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Henry v. United States

United States District Court, N.D. Alabama, Middle Division

January 4, 2018

BRUCE HENRY, Petitioner,
v.
UNITED STATES OF AMERICA, Respondent.

          MEMORANDUM OPINION

          KARON OWEN BOWDRE, CHIEF UNITED STATES DISTRICT JUDGE

         This matter is before the court on petitioner Bruce Henry's “Motion for Sentence Reduction and Vacatur Pursuant to § 2255(f)(3)-Johnson Claim.” (Doc. 1).

         In his motion, Mr. Henry claims that this court should vacate his sentence based on the United States Supreme Court's decision in United States v. Johnson, 135 S.Ct. 2551 (2015). In Johnson, the Supreme Court struck down the residual clause of the Armed Career Criminal Act (ACCA) as unconstitutionally vague. Johnson, 135 S.Ct. at 2557. Mr. Henry urges this court to apply Johnson to his case even though he was not sentenced under the ACCA. For the following reasons, the court refuses to extend Johnson beyond its holding and finds that Mr. Henry's motion to vacate under § 2255(f)(3) is due to be DENIED.

         Procedural History

         Pursuant to a plea agreement with the Government, Mr. Henry pled guilty to possession of child pornography pursuant to 18 U.S.C. § 2252A(a)(5)(B) on February 26, 2013. The court sentenced him that same day to seventy months imprisonment, and Mr. Henty did not appeal to the Eleventh Circuit. (Docs. 14 & 21 in 4:12-cr-550-KOB-SGC).

         Mr. Henry filed his motion to vacate almost three years later on June 21, 2016, alleging that it is timely under § 2255(f)(3) because he filed it within one year of the Johnson decision. (Doc. 1). The court ordered Mr. Henry to show cause in writing why the court should not deny his motion to vacate because the holding and reasoning in Johnson does not apply to the facts of his case. (Doc. 2). Mr. Henry timely filed his response to the Show Cause Order. (Doc. 3).[1]Discussion The Supreme Court's holding in Johnson does not apply to Mr. Henry's case because the district court did not sentence Mr. Henry under the residual clause of the ACCA that the Supreme Court held was unconstitutionally vague. Mr. Henry responded to the Show Cause Order but did not specifically address why or how Johnson applied to his case. Instead, he submitted many pages of discussion of Johnson in general and other courts' interpretations of whether it applies to the Sentencing Guidelines. Mr. Henry's discussion regarding whether Johnson applies to the Sentencing Guidelines is inapposite because the Supreme Court held in Beckles v. United States that the holding in Johnson does not extend to collateral challenges to federal sentences enhanced under § 4B1.2(a)(2)'s residual clause under the Sentencing Guidelines. 137 S.Ct. 886, 895 (2017). Moreover, the court did not enhance Mr. Henry's sentence as a career offender under that residual clause. And the cases Mr. Henry cites have nothing to do with a defendant like Mr. Henry-one who pled guilty to possession of child pornography who was not sentenced under the ACCA.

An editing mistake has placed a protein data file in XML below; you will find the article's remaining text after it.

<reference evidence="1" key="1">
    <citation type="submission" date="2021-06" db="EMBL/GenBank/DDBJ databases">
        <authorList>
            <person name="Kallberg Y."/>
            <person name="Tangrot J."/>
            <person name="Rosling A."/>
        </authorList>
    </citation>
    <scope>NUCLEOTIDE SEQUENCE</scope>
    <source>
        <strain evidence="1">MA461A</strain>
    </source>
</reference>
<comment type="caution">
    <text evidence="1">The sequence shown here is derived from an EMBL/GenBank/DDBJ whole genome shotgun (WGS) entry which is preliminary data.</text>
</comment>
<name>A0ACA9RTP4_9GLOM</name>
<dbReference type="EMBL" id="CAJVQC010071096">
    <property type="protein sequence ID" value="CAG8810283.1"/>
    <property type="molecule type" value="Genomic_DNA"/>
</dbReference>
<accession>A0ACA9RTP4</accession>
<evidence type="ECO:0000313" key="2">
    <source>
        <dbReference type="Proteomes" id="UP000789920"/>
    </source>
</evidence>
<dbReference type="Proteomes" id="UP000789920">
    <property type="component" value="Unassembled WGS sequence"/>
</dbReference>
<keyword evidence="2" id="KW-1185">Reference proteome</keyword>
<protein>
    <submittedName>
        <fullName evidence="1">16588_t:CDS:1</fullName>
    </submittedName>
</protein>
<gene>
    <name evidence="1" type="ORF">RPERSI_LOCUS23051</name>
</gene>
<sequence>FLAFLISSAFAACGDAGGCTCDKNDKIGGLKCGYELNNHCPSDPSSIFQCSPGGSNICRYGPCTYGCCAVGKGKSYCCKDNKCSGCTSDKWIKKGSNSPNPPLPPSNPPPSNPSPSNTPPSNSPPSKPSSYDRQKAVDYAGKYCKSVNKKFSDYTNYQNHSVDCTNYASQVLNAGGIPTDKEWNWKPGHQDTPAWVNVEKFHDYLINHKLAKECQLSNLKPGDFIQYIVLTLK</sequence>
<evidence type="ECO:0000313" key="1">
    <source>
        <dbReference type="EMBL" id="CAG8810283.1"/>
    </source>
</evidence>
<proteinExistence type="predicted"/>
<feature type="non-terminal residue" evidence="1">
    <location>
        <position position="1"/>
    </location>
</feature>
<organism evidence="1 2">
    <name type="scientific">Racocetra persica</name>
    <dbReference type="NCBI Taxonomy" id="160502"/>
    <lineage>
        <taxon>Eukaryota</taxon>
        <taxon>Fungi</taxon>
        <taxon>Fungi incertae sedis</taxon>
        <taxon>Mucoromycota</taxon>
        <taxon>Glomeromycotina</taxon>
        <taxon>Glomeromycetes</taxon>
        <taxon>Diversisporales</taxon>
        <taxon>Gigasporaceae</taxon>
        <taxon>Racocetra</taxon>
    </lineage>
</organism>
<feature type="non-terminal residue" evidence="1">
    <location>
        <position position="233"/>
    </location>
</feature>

Instead, Mr. Henry wants this court to extend Johnson's holding to his conviction under 18 U.S.C. § 2252A(a)(5)(B) for possession of child pornography because “the record clearly reveals that Henry never brought any harm to any individuals.” He also argues that the court should apply Johnson to 18 U.S.C. § 3156(a)(4)(B), which defines a “crime of violence” for purposes of release and detention pending trial or sentencing. However, Mr. Henry gives no explanation how the Supreme Court's ruling in Johnson applies in any way to either child pornography cases, release or detention decisions before trial or sentencing, or his conviction and sentence. Without Johnson, Mr. Henry has no ground upon which to file a timely motion to vacate under § 2255.

         Unfortunately for Mr. Henry, the Supreme Court's holding in Johnson does not extend to Mr. Henry's circumstances because the court did not sentence him under the ACCA. In fact, the court does not see how the reasoning in Johnson could apply in any way to Mr. Henry's conviction or sentence. This court has no authority to stretch the reasoning in Johnson far beyond what the Supreme Court specifically held.

         Therefore, the court finds that Mr. Henry has no ground upon which to file a timely motion to vacate because Johnson does not apply to his case. Therefore, his motion to vacate pursuant to 28 U.S.C. § 2255(f)(3) is due to be denied.

         The court will enter a separate Order.

         DONE and ORDERED.

---------

Notes:

[1] Mr. Henry filed a “Motion for Judicial Notice in Light of Seventh Circuit Ruling of 18 U.S.C. § 924(c)(3) as Void for Vagueness in Conjunction With a Decision Pending by This Court” almost four months after his response to the Show Cause Order. (Doc. 5). This court is not bound by a Seventh Circuit decision, especially one that has no bearing on his case, ...


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